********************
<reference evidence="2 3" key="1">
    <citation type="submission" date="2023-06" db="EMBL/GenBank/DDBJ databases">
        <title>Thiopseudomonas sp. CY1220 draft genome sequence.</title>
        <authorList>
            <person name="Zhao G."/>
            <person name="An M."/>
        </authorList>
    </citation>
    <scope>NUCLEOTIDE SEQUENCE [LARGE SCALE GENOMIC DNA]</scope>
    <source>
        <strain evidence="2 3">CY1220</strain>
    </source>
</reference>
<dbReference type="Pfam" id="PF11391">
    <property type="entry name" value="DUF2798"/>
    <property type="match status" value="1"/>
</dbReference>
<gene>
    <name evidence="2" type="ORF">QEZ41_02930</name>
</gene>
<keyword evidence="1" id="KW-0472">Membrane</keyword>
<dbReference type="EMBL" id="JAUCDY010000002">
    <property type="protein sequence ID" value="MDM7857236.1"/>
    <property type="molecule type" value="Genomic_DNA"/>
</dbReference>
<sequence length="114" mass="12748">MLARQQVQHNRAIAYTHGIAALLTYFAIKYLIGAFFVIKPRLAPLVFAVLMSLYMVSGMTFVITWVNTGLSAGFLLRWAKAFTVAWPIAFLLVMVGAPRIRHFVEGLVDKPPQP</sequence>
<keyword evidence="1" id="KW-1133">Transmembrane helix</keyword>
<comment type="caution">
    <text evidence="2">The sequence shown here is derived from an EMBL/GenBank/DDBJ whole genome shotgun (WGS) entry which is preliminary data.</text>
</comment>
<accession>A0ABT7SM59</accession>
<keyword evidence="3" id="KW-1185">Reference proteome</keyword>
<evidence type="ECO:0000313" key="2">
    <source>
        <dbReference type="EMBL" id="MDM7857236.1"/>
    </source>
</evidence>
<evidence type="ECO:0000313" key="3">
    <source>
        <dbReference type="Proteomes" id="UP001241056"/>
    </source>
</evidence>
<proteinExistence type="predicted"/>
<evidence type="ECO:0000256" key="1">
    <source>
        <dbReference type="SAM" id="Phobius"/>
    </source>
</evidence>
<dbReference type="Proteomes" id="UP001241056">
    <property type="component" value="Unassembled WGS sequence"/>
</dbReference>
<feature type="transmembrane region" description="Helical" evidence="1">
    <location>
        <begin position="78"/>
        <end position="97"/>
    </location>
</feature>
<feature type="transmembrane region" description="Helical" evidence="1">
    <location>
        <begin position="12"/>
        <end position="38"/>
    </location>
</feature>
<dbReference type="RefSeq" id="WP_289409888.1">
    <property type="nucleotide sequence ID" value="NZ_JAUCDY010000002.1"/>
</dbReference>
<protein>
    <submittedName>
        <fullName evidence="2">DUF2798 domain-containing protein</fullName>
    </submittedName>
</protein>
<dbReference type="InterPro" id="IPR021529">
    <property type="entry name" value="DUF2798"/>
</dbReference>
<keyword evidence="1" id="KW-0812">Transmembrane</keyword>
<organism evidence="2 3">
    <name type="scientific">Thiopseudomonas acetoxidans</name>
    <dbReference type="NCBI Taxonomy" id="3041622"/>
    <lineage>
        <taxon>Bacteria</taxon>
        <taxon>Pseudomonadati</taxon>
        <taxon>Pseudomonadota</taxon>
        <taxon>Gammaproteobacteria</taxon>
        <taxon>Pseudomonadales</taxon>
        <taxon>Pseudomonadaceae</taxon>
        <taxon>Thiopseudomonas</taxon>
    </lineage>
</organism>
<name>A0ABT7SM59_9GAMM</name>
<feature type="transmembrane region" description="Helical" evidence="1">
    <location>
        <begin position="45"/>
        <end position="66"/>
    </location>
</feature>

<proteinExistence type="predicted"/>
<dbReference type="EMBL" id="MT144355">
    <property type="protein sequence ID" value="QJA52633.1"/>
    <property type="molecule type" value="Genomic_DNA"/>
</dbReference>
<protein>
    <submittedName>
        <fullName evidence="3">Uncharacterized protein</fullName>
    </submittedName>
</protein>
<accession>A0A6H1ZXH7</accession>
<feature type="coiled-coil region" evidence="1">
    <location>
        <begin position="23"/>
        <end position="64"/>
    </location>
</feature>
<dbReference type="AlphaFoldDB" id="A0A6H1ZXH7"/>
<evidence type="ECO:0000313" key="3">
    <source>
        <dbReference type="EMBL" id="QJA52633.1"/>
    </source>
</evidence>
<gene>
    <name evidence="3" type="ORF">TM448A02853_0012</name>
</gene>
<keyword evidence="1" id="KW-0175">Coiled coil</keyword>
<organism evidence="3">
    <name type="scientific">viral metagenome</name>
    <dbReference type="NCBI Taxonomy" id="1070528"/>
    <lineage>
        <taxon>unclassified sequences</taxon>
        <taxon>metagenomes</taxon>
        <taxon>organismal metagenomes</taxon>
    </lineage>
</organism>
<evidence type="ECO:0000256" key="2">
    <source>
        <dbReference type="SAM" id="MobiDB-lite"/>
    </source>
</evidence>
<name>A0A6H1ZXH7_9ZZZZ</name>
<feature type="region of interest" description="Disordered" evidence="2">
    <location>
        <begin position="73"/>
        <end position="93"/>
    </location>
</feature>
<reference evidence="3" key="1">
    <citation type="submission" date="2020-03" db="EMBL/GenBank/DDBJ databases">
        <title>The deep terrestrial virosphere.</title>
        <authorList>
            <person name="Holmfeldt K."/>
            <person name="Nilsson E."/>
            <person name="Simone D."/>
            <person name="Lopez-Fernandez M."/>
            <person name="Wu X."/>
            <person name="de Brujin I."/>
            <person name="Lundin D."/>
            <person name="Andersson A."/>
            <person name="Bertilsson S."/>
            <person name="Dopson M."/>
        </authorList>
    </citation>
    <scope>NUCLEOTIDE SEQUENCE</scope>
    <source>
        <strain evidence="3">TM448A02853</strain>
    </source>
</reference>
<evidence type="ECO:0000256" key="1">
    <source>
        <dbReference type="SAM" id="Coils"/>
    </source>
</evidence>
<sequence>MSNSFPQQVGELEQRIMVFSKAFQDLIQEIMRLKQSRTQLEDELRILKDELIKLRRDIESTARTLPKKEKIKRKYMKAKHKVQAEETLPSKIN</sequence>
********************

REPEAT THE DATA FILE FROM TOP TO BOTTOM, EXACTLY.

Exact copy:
<reference evidence="2 3" key="1">
    <citation type="submission" date="2023-06" db="EMBL/GenBank/DDBJ databases">
        <title>Thiopseudomonas sp. CY1220 draft genome sequence.</title>
        <authorList>
            <person name="Zhao G."/>
            <person name="An M."/>
        </authorList>
    </citation>
    <scope>NUCLEOTIDE SEQUENCE [LARGE SCALE GENOMIC DNA]</scope>
    <source>
        <strain evidence="2 3">CY1220</strain>
    </source>
</reference>
<dbReference type="Pfam" id="PF11391">
    <property type="entry name" value="DUF2798"/>
    <property type="match status" value="1"/>
</dbReference>
<gene>
    <name evidence="2" type="ORF">QEZ41_02930</name>
</gene>
<keyword evidence="1" id="KW-0472">Membrane</keyword>
<dbReference type="EMBL" id="JAUCDY010000002">
    <property type="protein sequence ID" value="MDM7857236.1"/>
    <property type="molecule type" value="Genomic_DNA"/>
</dbReference>
<sequence length="114" mass="12748">MLARQQVQHNRAIAYTHGIAALLTYFAIKYLIGAFFVIKPRLAPLVFAVLMSLYMVSGMTFVITWVNTGLSAGFLLRWAKAFTVAWPIAFLLVMVGAPRIRHFVEGLVDKPPQP</sequence>
<keyword evidence="1" id="KW-1133">Transmembrane helix</keyword>
<comment type="caution">
    <text evidence="2">The sequence shown here is derived from an EMBL/GenBank/DDBJ whole genome shotgun (WGS) entry which is preliminary data.</text>
</comment>
<accession>A0ABT7SM59</accession>
<keyword evidence="3" id="KW-1185">Reference proteome</keyword>
<evidence type="ECO:0000313" key="2">
    <source>
        <dbReference type="EMBL" id="MDM7857236.1"/>
    </source>
</evidence>
<evidence type="ECO:0000313" key="3">
    <source>
        <dbReference type="Proteomes" id="UP001241056"/>
    </source>
</evidence>
<proteinExistence type="predicted"/>
<evidence type="ECO:0000256" key="1">
    <source>
        <dbReference type="SAM" id="Phobius"/>
    </source>
</evidence>
<dbReference type="Proteomes" id="UP001241056">
    <property type="component" value="Unassembled WGS sequence"/>
</dbReference>
<feature type="transmembrane region" description="Helical" evidence="1">
    <location>
        <begin position="78"/>
        <end position="97"/>
    </location>
</feature>
<feature type="transmembrane region" description="Helical" evidence="1">
    <location>
        <begin position="12"/>
        <end position="38"/>
    </location>
</feature>
<dbReference type="RefSeq" id="WP_289409888.1">
    <property type="nucleotide sequence ID" value="NZ_JAUCDY010000002.1"/>
</dbReference>
<protein>
    <submittedName>
        <fullName evidence="2">DUF2798 domain-containing protein</fullName>
    </submittedName>
</protein>
<dbReference type="InterPro" id="IPR021529">
    <property type="entry name" value="DUF2798"/>
</dbReference>
<keyword evidence="1" id="KW-0812">Transmembrane</keyword>
<organism evidence="2 3">
    <name type="scientific">Thiopseudomonas acetoxidans</name>
    <dbReference type="NCBI Taxonomy" id="3041622"/>
    <lineage>
        <taxon>Bacteria</taxon>
        <taxon>Pseudomonadati</taxon>
        <taxon>Pseudomonadota</taxon>
        <taxon>Gammaproteobacteria</taxon>
        <taxon>Pseudomonadales</taxon>
        <taxon>Pseudomonadaceae</taxon>
        <taxon>Thiopseudomonas</taxon>
    </lineage>
</organism>
<name>A0ABT7SM59_9GAMM</name>
<feature type="transmembrane region" description="Helical" evidence="1">
    <location>
        <begin position="45"/>
        <end position="66"/>
    </location>
</feature>

<proteinExistence type="predicted"/>
<dbReference type="EMBL" id="MT144355">
    <property type="protein sequence ID" value="QJA52633.1"/>
    <property type="molecule type" value="Genomic_DNA"/>
</dbReference>
<protein>
    <submittedName>
        <fullName evidence="3">Uncharacterized protein</fullName>
    </submittedName>
</protein>
<accession>A0A6H1ZXH7</accession>
<feature type="coiled-coil region" evidence="1">
    <location>
        <begin position="23"/>
        <end position="64"/>
    </location>
</feature>
<dbReference type="AlphaFoldDB" id="A0A6H1ZXH7"/>
<evidence type="ECO:0000313" key="3">
    <source>
        <dbReference type="EMBL" id="QJA52633.1"/>
    </source>
</evidence>
<gene>
    <name evidence="3" type="ORF">TM448A02853_0012</name>
</gene>
<keyword evidence="1" id="KW-0175">Coiled coil</keyword>
<organism evidence="3">
    <name type="scientific">viral metagenome</name>
    <dbReference type="NCBI Taxonomy" id="1070528"/>
    <lineage>
        <taxon>unclassified sequences</taxon>
        <taxon>metagenomes</taxon>
        <taxon>organismal metagenomes</taxon>
    </lineage>
</organism>
<evidence type="ECO:0000256" key="2">
    <source>
        <dbReference type="SAM" id="MobiDB-lite"/>
    </source>
</evidence>
<name>A0A6H1ZXH7_9ZZZZ</name>
<feature type="region of interest" description="Disordered" evidence="2">
    <location>
        <begin position="73"/>
        <end position="93"/>
    </location>
</feature>
<reference evidence="3" key="1">
    <citation type="submission" date="2020-03" db="EMBL/GenBank/DDBJ databases">
        <title>The deep terrestrial virosphere.</title>
        <authorList>
            <person name="Holmfeldt K."/>
            <person name="Nilsson E."/>
            <person name="Simone D."/>
            <person name="Lopez-Fernandez M."/>
            <person name="Wu X."/>
            <person name="de Brujin I."/>
            <person name="Lundin D."/>
            <person name="Andersson A."/>
            <person name="Bertilsson S."/>
            <person name="Dopson M."/>
        </authorList>
    </citation>
    <scope>NUCLEOTIDE SEQUENCE</scope>
    <source>
        <strain evidence="3">TM448A02853</strain>
    </source>
</reference>
<evidence type="ECO:0000256" key="1">
    <source>
        <dbReference type="SAM" id="Coils"/>
    </source>
</evidence>
<sequence>MSNSFPQQVGELEQRIMVFSKAFQDLIQEIMRLKQSRTQLEDELRILKDELIKLRRDIESTARTLPKKEKIKRKYMKAKHKVQAEETLPSKIN</sequence>